It does sound as if the RTC clock may have stopped, then it woke on the watchdog, and then perhaps because the clock wasn't running ended up doing a reset. Have you got the fuse STVREN set?. If not then you could get the pattern you are showing by having had the watchdog wake from sleep, and then the stack overflow because the clock is not running, and if it pulled perhaps an address 0 from the stack, it ended up at the reset, without any of the status bits being changed.
guy



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PostPosted: Tue Nov 14, 2017 4:45 am     Reply with quote

I am not referring to STVREN in the code.
I recently moved from the old MPLAB to PCW IDE - is there an easy way to find out a. the default setting of the fuse, b. what is defined in my specific hex file?
Ttelmah



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PostPosted: Tue Nov 14, 2017 5:30 am     Reply with quote

You should always be enabling STVREN. Otherwise if the stack overflows/underflows the code can go anywhere, resulting in chaos.

Look at the end of the list file. This shows the fuse settings being used.

The only times not to use STVREN, is if you are writing your own code to trap/handle this, or if you are deliberately overrunning the stack to allow you to push a specific return address or extract the addresses from it.
guy



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PostPosted: Tue Nov 14, 2017 6:41 am     Reply with quote

Quote:
Configuration Fuses:
Word 1: 3FEC NOEXTOSC RSTOSC_HFINTRC NOCLKOUT CKS FCMEN
Word 2: 3F1C NOMCLR PUT LPBOR NOBROWNOUT BORV24 ZCDDIS PPS1WAY STVREN NODEBUG
Word 3: 3FEB WDT65536 WDT WDTWIN_SW WDTCLK_SW
Word 4: 1FFF NOWRT SCANE NOLVP
Word 5: 3FFC PROTECT CPD


It seems to be enabled by default. I will bear your tip in mind though. Thanks!
Ttelmah



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PostPosted: Tue Nov 14, 2017 8:12 am     Reply with quote

Ok. The default on the later compilers is to leave all fuses in their 'erased' state unless specified. This rules out a stack over/underflow as being what happens after the watchdog, since these would have the higher bits set in the PCON0 register.
Try the read after waking from sleep and see if anything changes.
guy



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PostPosted: Tue Nov 14, 2017 10:39 am     Reply with quote

Not so easy - it's out in the field and the error cannot be easily recreated... But thanks anyway.
Ttelmah



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PostPosted: Tue Nov 14, 2017 11:48 am     Reply with quote

A 'one off' could be as nasty as a cosmic ray hit.
If you are re-designing the code in the future you should add the restart_cause read to help in the future.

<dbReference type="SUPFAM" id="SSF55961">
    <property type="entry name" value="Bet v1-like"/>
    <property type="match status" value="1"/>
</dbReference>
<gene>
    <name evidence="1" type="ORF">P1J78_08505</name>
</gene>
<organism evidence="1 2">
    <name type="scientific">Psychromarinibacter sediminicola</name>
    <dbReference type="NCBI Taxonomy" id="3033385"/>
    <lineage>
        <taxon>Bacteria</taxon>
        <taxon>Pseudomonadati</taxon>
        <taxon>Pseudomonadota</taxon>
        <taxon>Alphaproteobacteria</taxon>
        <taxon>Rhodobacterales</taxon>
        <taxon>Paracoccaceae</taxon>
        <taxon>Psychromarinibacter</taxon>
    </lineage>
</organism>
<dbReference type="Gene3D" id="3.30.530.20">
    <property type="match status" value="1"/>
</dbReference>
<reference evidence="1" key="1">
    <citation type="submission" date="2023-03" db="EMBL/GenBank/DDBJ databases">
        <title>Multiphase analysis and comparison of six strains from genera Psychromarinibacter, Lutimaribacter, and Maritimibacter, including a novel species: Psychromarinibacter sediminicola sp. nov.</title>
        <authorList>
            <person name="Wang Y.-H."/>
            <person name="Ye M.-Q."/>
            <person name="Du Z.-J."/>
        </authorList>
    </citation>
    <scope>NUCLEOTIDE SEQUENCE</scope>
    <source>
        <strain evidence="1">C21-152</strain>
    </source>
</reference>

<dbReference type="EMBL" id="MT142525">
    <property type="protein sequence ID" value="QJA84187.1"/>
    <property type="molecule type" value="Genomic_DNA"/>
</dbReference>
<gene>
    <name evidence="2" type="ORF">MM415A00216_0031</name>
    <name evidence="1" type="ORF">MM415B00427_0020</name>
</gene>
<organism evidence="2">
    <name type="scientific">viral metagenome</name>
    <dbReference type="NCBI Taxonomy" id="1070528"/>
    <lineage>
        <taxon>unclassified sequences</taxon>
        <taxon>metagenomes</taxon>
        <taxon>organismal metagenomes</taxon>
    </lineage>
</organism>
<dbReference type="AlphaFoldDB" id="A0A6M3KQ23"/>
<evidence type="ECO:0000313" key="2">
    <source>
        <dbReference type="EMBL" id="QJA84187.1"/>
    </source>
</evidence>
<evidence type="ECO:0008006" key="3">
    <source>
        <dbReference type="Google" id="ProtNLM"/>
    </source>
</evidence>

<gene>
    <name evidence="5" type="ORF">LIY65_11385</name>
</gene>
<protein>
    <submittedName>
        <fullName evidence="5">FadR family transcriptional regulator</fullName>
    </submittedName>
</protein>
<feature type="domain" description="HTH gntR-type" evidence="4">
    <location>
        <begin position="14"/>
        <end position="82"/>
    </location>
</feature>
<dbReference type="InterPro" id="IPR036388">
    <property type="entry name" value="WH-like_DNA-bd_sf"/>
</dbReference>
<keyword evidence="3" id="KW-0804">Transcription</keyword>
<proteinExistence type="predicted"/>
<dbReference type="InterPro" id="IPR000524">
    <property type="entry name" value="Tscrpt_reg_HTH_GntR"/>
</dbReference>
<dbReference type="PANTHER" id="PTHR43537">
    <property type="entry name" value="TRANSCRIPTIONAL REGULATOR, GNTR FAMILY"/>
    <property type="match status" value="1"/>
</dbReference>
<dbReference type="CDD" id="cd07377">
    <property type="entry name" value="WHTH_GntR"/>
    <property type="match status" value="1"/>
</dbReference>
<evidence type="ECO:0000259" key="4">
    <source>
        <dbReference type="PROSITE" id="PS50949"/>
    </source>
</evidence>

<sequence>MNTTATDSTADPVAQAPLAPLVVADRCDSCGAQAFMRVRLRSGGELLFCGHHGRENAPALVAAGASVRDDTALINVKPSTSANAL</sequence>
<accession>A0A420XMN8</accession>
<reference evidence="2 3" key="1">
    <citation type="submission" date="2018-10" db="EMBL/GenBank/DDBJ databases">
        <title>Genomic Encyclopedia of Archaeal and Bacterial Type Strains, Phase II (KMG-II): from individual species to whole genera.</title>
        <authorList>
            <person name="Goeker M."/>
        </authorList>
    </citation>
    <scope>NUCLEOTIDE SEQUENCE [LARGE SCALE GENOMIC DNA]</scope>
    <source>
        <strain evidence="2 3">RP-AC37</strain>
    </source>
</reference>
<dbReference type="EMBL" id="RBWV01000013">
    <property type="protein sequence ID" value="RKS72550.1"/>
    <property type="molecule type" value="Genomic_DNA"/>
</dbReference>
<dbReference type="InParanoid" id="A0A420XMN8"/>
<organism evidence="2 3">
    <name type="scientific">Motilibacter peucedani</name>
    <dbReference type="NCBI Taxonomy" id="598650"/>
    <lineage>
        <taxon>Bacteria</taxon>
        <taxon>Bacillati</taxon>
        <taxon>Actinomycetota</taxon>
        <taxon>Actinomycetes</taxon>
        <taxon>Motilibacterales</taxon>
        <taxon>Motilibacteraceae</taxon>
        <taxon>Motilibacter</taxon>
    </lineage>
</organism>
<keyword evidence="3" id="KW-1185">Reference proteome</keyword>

There are potentially hundreds of possible patterns. The hardware is meant to only give certain combinations, but an EMI event, or a particle hit can always give otherwise impossible events.
jv13159



Joined: 08 Mar 2018
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PIC16F15325 0x73F = restart_cause()
PostPosted: Fri Mar 09, 2018 7:00 am     Reply with quote

I have the same problem on the PIC16F15325. My configuration bits are set as follows:
Code:

#fuses NOWDT,NOPROTECT,NOMCLR,NOBROWNOUT,NODEBUG,NOCLKOUT,NOEXTOSC,RSTOSC_HFINTRC,FCMEN,NOPUT,STVREN,SAF,ZCDDIS,WRTC,NOLPBOR

Here is the PIC header code for the function:
Code:

////////////////////////////////////////////////////////////////// Control
// Control Functions:  RESET_CPU(), SLEEP(), RESTART_CAUSE()
// Prototypes:
_bif int16 restart_cause(void);
_bif void reset_cpu(void);
_bif void sleep(void);
// Constants returned from RESTART_CAUSE() are:
#define NORMAL_POWER_UP      0x73C
#define BROWNOUT_RESTART     0x73E
#define MCLR_FROM_SLEEP      0x637
#define WDT_TIMEOUT          0x52F
#define WDT_FROM_SLEEP       0x43F
#define INTERRUPT_FROM_SLEEP 0x63F
#define MCLR_FROM_RUN        0x737
#define RESET_INSTRUCTION    0x33B
#define STACK_OVERFLOW       0x7BF
#define STACK_UNDERFLOW      0x77F
#define WDT_WINDOW_VIOLATION 0x71F
#define MEMORY_VIOLATION     0x33F
 

Every restart is giving me the same 0x73F code regardless if I power the circuit from the supply or the ICD3 debugger. I have another project that uses the same PIC and seems to get the correct reset code on start up. I am thinking it has something to do with the slew rate of the start up but I have no way of telling yet.

Was this issue ever resolved?
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Blah blah blah
Ttelmah



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PostPosted: Fri Mar 09, 2018 9:19 am     Reply with quote

That would make a lot of sense. They do have a specification of 0.05V/mSec as the minimum Vdd slew rate to guarantee a proper POR signal. Assuming a linear supply rise, this means 1/16th second for a 3v supply. They do talk about the BOR re-arming, but don't give details, but it might well be that the BOR bit can be triggered before the chip has actually exited it's POR state, which then leaves you with a hybrid of a POR & a brownout....